Another One for Christmas

Story written by kt6550 on Friday 18, December 2015

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Description
A reposting of a story lost in the crash.

Overall Rating: Not Rated

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Tab Is Cleared
Geoff Higgins stood behind his bar on Christmas Eve and polished a beer mug. It was over seventeen years ago when he had purchased the taproom, and he had taken a gamble with the purchase. The neighborhood was poor, and had, if not a high crime rate, one that made the police take more than their fair share of interest. The gamble paid off. Over seventeen years, the quality of the neighborhood improved. Condos and townhomes were built, and office and business complexes were established. And the crime rate, while not disappearing, shrank dramatically. Geoff had improved his bar, as well. He expanded into the next storefront and added a small dining area. He hired waitresses and a cook, having his kitchen serve snacks and sandwiches. A more professional crowd began to frequent the bar, along with his regulars. And he improved the quality of his beer and liquors, as well as offering standard fare. Things had been good. Geoff was now considering selling the bar. He had an interested buyer, and he would make a substantial profit on his investment if he sold. He was thinking of retiring and heading to warmer climes. One thing had not changed in seventeen years: the Christmas holiday. Christmas Eve was very slow, and Geoff always closed early. After his third Christmas, he had stopped opening on Christmas Day. For some reason, there was just no business. Now, it was three-thirty in the afternoon, and the place was dead. The cook was reading a paperback in the kitchen. The one waitress was examining her fingernails. There were two couples present. One couple was at the bar, sharing a carafe of wine. The other couple was sitting at a near table, eating sandwiches and sharing a pitcher of beer. Down at the far left, Frank, a regular, was sitting, perched on his usual stool and staring into a half-empty mug of stale beer. Geoff stared out the closest picture window into the failing, late December light. It was bitterly cold outside. Traffic, both pedestrian and vehicular, was almost nonexistent. Geoff turned and gazed at Frank. Frank had been showing up twice a week for about ten years. He always looked sloppy. His clothes were always wrinkled, and he consistently needed a shave. He would always order a ham and swiss on rye with a mug of beer. He would run up his tab, and then pay it off. The routine never varied. Geoff went back to polishing a clean beer mug. "Yo, Geoff!" Frank yelled. "How about freshening this Coors for me?" "Your tab is too high, Frank," Geoff responded, after moving a bit closer. "Cut it down a bit, okay?" Frank said nothing. He finished what was left of his beer in one gulp, put on his coat and hat, and waved good-night to no one in particular. Then he headed out the door. Geoff watched him head down the steps through the window. Then he cursed under his breath. "Damn! Looks like Frank slipped on some ice. Tomorrow after church I am going to have to clear that stuff before someone breaks their neck." After a minute or two, Geoff saw Frank helping someone back up the steps. He led a young woman into the bar, carrying her suitcase, and had her sit at a table. Frank rubbed her hands and then headed to the bar. "Coffee still free, Geoff?" Frank asked. "Help yourself." Geoff watched as Frank got a coffee for the girl. Geoff knew her; she came in for a drink once in a while. Her name was Karen something-or-other. She worked days as a pharmacy tech, and some evenings in the local convenience store. She was a nice girl. "Can I use the phone and directory, Geoff?" Frank asked. "Use your cell." "I don"t own a cell. They"re a pain in the ass. It"ll be a local call, I promise," Frank responded. Geoff picked up the phone from behind the bar along with the phone directory and set it in front of Frank. He moved to the waitress, starting a small conversation and keeping an eye on Frank. He saw Frank make a few calls, and then head over to the window to watch the street. After roughly ten minutes, Frank headed back to Karen and picked up her suitcase. The pair left the barroom and headed outside. Geoff meandered over to the window, greeting his guests enroute, curious about what was happening. Outside, in the gathering darkness, Geoff saw Frank speaking to a cab driver standing next to an idling cab. The two talked. Frank reached into his pocket and appeared to pull out some cash. He counted out money and handed it to the driver. Geoff saw the driver take Karen"s suitcase and place it in the trunk, and then help the girl into the car. Then he headed away. Frank turned and came back to the bar. A very smug expression settled on Geoff"s face. "How about a beer, Geoff?" Frank asked, after taking his usual seat. "It"s Christmas time." "What about your tab, Frank?" "Listen, Geoff," Frank started, after taking a deep breath, "some bastards stole Karen"s wallet while she was waiting for a cab. It had all of her cash and credit cards. She needed it to get to the airport, to catch a plane to go to Tempe to spend the holidays with her dad. Now she got no money. I used almost all my cash to hire a cab for her." "How much you have in your wallet, Frank?" And Geoff"s face was wearing a sly smile. "One stinking quarter." Geoff grabbed a clean mug and drew a beer. The sly smile was now a full-fledged grin. He set the beer in front of Frank. Then he fished in his pocket for some change and pulled out a quarter, setting it in front of Frank next to the beer. "Merry Christmas, Frank. Your tab is cleared."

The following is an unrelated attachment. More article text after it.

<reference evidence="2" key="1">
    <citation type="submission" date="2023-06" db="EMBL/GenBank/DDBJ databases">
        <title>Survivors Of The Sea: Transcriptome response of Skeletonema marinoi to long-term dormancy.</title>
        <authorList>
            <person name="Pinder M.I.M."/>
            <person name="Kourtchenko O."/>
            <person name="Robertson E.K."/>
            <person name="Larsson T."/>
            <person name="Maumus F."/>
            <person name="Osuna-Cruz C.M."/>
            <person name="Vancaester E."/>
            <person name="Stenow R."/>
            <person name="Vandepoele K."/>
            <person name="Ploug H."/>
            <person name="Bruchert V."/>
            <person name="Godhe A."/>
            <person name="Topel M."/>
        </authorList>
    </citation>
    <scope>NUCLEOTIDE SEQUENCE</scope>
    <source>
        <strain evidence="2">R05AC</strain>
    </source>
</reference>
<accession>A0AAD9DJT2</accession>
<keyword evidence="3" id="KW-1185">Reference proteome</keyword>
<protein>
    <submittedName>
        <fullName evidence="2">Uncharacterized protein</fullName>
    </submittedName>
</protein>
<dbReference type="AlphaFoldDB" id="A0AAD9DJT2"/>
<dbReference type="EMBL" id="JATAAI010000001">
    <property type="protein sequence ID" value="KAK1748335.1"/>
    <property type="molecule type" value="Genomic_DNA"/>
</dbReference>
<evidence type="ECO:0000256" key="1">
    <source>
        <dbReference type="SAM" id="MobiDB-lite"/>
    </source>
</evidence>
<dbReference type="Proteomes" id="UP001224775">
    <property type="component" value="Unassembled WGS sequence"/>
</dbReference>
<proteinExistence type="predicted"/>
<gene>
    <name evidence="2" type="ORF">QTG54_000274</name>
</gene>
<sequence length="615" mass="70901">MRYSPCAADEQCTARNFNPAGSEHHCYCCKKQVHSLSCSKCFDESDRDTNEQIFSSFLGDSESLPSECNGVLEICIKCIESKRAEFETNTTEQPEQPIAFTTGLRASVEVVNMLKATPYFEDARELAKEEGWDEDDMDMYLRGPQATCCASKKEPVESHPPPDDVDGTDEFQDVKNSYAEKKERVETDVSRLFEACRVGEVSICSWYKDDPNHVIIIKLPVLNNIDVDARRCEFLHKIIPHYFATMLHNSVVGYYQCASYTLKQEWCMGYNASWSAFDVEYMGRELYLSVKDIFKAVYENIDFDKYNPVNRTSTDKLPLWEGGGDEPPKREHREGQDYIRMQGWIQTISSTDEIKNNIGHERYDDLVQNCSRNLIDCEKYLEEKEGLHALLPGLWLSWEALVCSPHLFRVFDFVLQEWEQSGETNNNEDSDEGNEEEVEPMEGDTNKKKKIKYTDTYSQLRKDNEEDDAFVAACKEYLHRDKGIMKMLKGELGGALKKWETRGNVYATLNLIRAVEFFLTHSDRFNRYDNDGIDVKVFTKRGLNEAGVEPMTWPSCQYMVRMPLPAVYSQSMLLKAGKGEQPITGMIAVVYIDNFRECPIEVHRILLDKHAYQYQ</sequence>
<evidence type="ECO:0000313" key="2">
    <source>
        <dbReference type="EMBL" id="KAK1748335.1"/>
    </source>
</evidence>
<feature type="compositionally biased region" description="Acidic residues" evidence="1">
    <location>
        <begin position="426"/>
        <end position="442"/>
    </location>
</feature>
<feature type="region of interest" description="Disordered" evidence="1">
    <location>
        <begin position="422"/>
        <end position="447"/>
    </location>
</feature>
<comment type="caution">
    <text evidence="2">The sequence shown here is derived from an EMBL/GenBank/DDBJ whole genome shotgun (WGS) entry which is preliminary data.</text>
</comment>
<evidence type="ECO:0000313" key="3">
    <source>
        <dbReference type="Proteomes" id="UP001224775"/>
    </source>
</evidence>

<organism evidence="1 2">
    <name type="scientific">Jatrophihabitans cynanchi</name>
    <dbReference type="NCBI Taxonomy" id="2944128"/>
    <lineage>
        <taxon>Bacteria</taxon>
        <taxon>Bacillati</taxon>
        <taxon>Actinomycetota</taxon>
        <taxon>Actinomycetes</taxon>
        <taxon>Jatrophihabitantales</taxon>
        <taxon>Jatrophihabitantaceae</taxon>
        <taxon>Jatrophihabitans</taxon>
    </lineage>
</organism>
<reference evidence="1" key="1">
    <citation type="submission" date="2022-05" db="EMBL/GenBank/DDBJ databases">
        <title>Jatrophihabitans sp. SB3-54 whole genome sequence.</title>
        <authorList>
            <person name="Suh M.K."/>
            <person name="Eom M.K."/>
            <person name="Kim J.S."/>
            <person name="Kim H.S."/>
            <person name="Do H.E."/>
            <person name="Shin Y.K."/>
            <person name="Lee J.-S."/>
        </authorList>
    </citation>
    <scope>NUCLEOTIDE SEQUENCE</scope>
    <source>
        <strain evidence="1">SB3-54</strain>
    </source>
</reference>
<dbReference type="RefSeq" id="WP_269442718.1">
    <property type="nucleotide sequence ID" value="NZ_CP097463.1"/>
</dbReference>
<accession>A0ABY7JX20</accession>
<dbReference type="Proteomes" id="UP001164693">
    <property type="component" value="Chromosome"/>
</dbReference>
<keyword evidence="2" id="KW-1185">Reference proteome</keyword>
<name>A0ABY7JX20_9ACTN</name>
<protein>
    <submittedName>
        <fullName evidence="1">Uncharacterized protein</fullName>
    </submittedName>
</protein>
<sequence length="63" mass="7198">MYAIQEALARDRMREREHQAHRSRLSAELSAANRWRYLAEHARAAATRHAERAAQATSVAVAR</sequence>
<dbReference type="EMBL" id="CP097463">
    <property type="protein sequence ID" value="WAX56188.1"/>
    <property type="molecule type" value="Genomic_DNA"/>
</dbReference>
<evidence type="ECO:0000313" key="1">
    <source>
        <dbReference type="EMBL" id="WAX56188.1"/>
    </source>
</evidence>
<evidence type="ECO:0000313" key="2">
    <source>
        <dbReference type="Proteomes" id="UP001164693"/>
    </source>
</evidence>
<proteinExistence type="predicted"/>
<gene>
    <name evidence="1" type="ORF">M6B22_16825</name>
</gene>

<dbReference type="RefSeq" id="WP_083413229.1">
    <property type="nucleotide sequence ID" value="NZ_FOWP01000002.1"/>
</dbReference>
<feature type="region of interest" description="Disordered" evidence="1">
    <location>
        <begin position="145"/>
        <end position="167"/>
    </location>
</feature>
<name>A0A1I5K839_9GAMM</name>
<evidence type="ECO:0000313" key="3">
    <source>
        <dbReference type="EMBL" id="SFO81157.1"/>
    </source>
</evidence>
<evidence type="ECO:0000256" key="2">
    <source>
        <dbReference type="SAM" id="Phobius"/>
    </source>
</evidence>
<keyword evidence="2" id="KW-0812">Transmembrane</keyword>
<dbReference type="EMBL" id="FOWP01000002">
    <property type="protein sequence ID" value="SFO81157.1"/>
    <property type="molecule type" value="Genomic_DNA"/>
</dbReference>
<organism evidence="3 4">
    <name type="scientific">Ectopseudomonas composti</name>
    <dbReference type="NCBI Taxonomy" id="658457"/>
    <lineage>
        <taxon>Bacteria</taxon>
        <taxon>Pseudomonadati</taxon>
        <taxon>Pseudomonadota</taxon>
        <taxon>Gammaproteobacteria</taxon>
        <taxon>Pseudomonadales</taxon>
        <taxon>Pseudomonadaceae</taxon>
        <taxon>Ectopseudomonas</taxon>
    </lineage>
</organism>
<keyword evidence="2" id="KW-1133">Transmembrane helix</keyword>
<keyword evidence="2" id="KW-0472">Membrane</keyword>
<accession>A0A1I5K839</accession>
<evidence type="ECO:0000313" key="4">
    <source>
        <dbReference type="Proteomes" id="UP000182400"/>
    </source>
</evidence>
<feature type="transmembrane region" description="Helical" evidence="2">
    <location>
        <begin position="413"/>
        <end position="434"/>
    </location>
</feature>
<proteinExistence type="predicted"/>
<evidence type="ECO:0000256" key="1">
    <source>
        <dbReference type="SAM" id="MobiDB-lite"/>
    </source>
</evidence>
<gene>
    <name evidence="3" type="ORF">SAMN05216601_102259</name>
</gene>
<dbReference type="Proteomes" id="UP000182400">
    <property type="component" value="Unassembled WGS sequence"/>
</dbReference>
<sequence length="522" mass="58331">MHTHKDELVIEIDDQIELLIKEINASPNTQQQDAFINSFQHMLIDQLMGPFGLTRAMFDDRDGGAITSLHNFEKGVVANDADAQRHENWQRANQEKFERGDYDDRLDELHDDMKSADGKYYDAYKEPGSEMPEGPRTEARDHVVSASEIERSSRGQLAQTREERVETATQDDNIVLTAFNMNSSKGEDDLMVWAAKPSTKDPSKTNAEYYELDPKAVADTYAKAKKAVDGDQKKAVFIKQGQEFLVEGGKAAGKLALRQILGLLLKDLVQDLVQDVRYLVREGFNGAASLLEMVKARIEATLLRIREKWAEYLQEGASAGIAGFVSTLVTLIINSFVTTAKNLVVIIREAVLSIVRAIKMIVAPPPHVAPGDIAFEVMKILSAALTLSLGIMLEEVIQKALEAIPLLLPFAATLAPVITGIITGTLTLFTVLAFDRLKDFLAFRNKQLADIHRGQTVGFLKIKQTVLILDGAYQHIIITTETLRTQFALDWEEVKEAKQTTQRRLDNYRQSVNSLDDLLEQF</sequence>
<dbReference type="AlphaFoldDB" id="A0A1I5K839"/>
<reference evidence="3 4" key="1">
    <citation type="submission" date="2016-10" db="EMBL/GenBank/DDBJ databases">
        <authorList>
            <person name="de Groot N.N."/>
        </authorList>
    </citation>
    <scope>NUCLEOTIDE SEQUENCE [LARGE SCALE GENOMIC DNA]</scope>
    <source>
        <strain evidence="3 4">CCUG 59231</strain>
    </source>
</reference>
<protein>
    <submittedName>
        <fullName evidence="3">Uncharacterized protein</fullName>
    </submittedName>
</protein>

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Comments

    Another nice story. I like these a lot. my Christmas stories tend to get out of hand. Great to see one like this.
    Neat little story. (Little as in short, not derogatory.) Sets a scene and shows the action rather than telling it: nice. Only two things: 1) Uses " for ' several places; noticed this anomaly in several writers' work, so it probably is a word processor quirk -- yours or the site's. And 2) You didn't mention where the bar is located. That doesn't take away from the story, but I might like to visit.